Earthbox Gardening

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This past weekend of 9/11, we decided that the best way to honor those who had died, those brave souls who saved lives and those who are fighting the war on terrorism was not to sit glued in front of the television watching the remembrance shows or live ceremony, but rather to be outside and create our very first family garden in our new home. We thought there’s no better way to honor humanity than to build a fruitful garden that will feed our family and friends.

It was good to be outdoors, though it was hot! hot! hot!!!! We alternated between the garden and the pool for most of the weekend, jumping in the cool water every hour, though I kept on forgetting to reapply my suncreen every time….so I ended up with a crooked tan line where my boots stooped mid-calf.

At our old house, we always had several EarthBoxes going, it was the easiest way to pretty much a foolproof garden. The soil here in Western Florida sucks. It’s so sandy that all of the good nutrients that you put into the soil just gets washed away or drains quickly down, so many of us create raised beds or grow our garden in containers. We chose EarthBox because the inventor, Blake Whisnant lives in the next town over and his EarthBox Research Center is just minutes away. (btw, I’ll post about the other raised beds that Scott made in another post – we’re experimenting with no-dig lasagna gardening)

Photo from EarthBox Research Center

Blake is in his 90’s and still goes to work at the Research Center every single day. You can either spot him out in the garden area, talking with customers and teaching them the best way to grow their tomatoes or inside the shop on his rocking chair. What makes his EarthBox system so great is that the entire container is enclosed, soil sits ABOVE the water — all which results in using less water, less fertilizer, no erosion and zero weeds. This is certainly NOT a paid post by the way, we’ve been using the EarthBoxes for 7 years now, from the recommendation of good friend, Jan Small who happens to be the Expert Heirloom Gardener for Zone 9 with the Fabulous Beekman Boys’ World’s Largest Community Garden.

All of the potting mix, fertilizer and water is contained and protected. The box is covered with plastic and all you have to do is water every few days – just stick the end of a hose in the black tube. The water goes right to the bottom of the box.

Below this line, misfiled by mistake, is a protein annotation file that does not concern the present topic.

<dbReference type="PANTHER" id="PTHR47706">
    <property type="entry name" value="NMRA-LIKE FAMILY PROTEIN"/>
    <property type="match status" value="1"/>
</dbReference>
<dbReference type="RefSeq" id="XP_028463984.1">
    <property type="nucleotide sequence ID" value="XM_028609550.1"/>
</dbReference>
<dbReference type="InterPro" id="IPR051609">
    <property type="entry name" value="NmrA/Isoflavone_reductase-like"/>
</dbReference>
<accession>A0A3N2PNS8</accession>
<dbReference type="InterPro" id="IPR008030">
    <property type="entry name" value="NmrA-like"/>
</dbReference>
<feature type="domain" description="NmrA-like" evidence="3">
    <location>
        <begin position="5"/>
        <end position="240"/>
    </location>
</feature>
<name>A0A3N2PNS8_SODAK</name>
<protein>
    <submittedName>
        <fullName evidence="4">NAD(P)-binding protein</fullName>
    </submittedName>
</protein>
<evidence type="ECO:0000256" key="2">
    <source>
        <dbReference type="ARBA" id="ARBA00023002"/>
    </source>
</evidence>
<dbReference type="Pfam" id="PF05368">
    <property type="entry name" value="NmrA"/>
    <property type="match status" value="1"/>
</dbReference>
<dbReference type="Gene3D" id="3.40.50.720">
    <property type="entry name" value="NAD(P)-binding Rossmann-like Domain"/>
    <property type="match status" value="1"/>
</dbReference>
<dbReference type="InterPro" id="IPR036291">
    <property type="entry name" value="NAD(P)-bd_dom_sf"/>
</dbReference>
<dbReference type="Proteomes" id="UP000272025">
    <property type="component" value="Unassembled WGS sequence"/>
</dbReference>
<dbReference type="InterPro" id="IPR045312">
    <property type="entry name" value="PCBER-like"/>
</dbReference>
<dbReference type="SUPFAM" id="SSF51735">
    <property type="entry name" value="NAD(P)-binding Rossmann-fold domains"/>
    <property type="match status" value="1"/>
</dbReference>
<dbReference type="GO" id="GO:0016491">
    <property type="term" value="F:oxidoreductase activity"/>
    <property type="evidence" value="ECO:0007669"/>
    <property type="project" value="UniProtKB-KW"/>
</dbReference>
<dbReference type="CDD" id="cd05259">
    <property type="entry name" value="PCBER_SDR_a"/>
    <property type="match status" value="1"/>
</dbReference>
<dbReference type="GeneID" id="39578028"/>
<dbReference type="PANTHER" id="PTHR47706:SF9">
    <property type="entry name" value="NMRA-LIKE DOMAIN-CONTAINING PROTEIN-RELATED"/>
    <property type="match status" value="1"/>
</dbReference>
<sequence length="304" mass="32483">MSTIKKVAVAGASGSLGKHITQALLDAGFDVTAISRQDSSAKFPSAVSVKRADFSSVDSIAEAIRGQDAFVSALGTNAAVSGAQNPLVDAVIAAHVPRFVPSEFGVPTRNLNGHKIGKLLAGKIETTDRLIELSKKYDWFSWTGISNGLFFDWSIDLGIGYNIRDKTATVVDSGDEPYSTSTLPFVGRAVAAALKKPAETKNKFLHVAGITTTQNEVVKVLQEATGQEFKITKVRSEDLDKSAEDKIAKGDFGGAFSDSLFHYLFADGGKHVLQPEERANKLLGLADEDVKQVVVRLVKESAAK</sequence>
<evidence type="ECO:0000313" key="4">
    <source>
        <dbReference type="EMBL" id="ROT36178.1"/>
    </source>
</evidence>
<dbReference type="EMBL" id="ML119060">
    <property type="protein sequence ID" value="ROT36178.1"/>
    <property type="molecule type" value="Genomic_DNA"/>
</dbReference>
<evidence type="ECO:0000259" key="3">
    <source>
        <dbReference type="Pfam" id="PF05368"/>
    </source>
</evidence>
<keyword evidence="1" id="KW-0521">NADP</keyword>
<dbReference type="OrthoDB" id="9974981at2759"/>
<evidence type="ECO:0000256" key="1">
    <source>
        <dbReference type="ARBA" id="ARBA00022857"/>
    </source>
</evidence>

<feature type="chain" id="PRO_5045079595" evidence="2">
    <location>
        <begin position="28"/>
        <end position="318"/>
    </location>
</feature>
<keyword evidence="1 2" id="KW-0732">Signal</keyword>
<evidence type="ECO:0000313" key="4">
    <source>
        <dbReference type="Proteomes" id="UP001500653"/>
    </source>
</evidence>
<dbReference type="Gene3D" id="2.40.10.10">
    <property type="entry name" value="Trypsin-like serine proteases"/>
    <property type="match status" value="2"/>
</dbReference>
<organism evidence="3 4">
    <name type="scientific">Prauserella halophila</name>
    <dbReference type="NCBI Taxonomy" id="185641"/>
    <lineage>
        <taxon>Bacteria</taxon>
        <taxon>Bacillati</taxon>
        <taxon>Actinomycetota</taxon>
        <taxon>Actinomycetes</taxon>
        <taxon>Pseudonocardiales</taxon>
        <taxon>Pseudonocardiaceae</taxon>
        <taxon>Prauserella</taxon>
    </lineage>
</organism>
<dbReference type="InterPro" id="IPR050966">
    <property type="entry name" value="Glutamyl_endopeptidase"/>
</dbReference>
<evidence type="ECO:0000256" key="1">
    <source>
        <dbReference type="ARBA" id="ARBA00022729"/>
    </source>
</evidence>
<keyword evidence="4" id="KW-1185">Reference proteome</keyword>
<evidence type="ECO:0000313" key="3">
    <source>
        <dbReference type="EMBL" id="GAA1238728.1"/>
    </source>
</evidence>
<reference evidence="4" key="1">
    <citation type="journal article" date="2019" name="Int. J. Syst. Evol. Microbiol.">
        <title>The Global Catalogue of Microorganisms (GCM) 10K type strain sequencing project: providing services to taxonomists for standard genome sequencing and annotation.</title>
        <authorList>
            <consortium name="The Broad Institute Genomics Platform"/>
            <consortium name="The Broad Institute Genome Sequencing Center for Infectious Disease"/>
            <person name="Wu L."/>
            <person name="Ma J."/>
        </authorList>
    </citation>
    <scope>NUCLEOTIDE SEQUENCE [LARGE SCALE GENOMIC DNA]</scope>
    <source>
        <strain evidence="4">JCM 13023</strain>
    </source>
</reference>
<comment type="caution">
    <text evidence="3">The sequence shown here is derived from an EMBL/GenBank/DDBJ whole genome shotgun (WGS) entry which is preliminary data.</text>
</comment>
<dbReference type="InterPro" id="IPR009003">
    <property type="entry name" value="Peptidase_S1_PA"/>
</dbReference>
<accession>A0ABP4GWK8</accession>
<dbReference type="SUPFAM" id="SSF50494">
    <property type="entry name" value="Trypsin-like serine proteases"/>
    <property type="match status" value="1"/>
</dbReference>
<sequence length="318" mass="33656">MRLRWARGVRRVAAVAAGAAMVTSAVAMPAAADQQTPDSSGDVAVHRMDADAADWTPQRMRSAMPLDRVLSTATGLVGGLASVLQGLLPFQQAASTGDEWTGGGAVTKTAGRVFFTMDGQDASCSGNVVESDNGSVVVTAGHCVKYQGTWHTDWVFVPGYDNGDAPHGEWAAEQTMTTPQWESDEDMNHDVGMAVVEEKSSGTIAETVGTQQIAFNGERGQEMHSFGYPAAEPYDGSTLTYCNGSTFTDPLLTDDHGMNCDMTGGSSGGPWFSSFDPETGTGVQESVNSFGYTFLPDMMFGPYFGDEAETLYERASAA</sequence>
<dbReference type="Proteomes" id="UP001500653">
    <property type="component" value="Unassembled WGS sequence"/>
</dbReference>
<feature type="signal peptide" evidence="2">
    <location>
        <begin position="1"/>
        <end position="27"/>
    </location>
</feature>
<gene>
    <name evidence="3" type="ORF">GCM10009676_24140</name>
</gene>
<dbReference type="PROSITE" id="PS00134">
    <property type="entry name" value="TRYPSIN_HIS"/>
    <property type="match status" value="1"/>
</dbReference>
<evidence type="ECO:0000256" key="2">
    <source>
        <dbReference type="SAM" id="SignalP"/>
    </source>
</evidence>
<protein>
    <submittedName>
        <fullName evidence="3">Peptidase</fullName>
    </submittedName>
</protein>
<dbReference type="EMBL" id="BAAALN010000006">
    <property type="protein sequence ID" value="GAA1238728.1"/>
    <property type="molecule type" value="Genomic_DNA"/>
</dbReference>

The EarthBox is quite expensive (about $30 each), especially if you calculate shipping costs for them to get to you….but you can build your own very easily, either out of plastic tubs or buckets. What’s important is that the containers utiilize soil wicking system, which allows the soil to act as a “wick” to absorb the water up, taking in only the water that the soil and the plants need.

Here, we’ll show you.

How to Garden in EarthBox

The first step is to get a big ol’ bucket (or you can use a wheelbarrow). Add about half of a 40lb bag of potting mix. Wet the potting mix and mix until the potting mix is fairly wet and stays together when you squeeze it.

Mix well.

Put the screen and the watering tube in and pack handfuls of potting mix in the corners of the Earthbox — these are your “wicks”. The screen sits a few inches above the bottom. The water sits below the screen. See where the potting mix is – the screen is open in those corners and you’ll pack in the potting mix very tightly into these corners. The potting mix acts like a “wick” to draw water in and up to the plant.

Pack down tight.

Then add a 2-inch layer of potting mix down by hand, pack down tightly.

Pour in the rest of the wet potting mix.

Pack down tight.

Pour the other half of the soil in the bucket.

OPTIONAL: Add dolomite or garden lime, which is used to control the pH level in the soil.

Mix well.

You’ll keep this bucket of potting mix dry, no need to add water in the bucket. Just pour in 1/3 of the potting mix in the bucket.

Now pack the potting mix down to make it even and water the soil.

Add the next 1/3 of the bucket.

Pat down again to make even.

Water.

Pack down again – you still have more potting mix to add! It will look like you have no room, but keep watering and packing down until you have about 1-inch left to the top.

Add the last of the potting mix.

Water and pack down.

Now we’re ready for the organic fertilizer. Where you put the fertilizer depends on what you plant. Small, leafy greens like lettuce or spinach: you can plant 6-8 to a box and you’ll put the fertiizer in the middle. Large plants like tomatoes and beans, you’ll plant 2 to a box – and you’ll put the fertilizer on one side like below.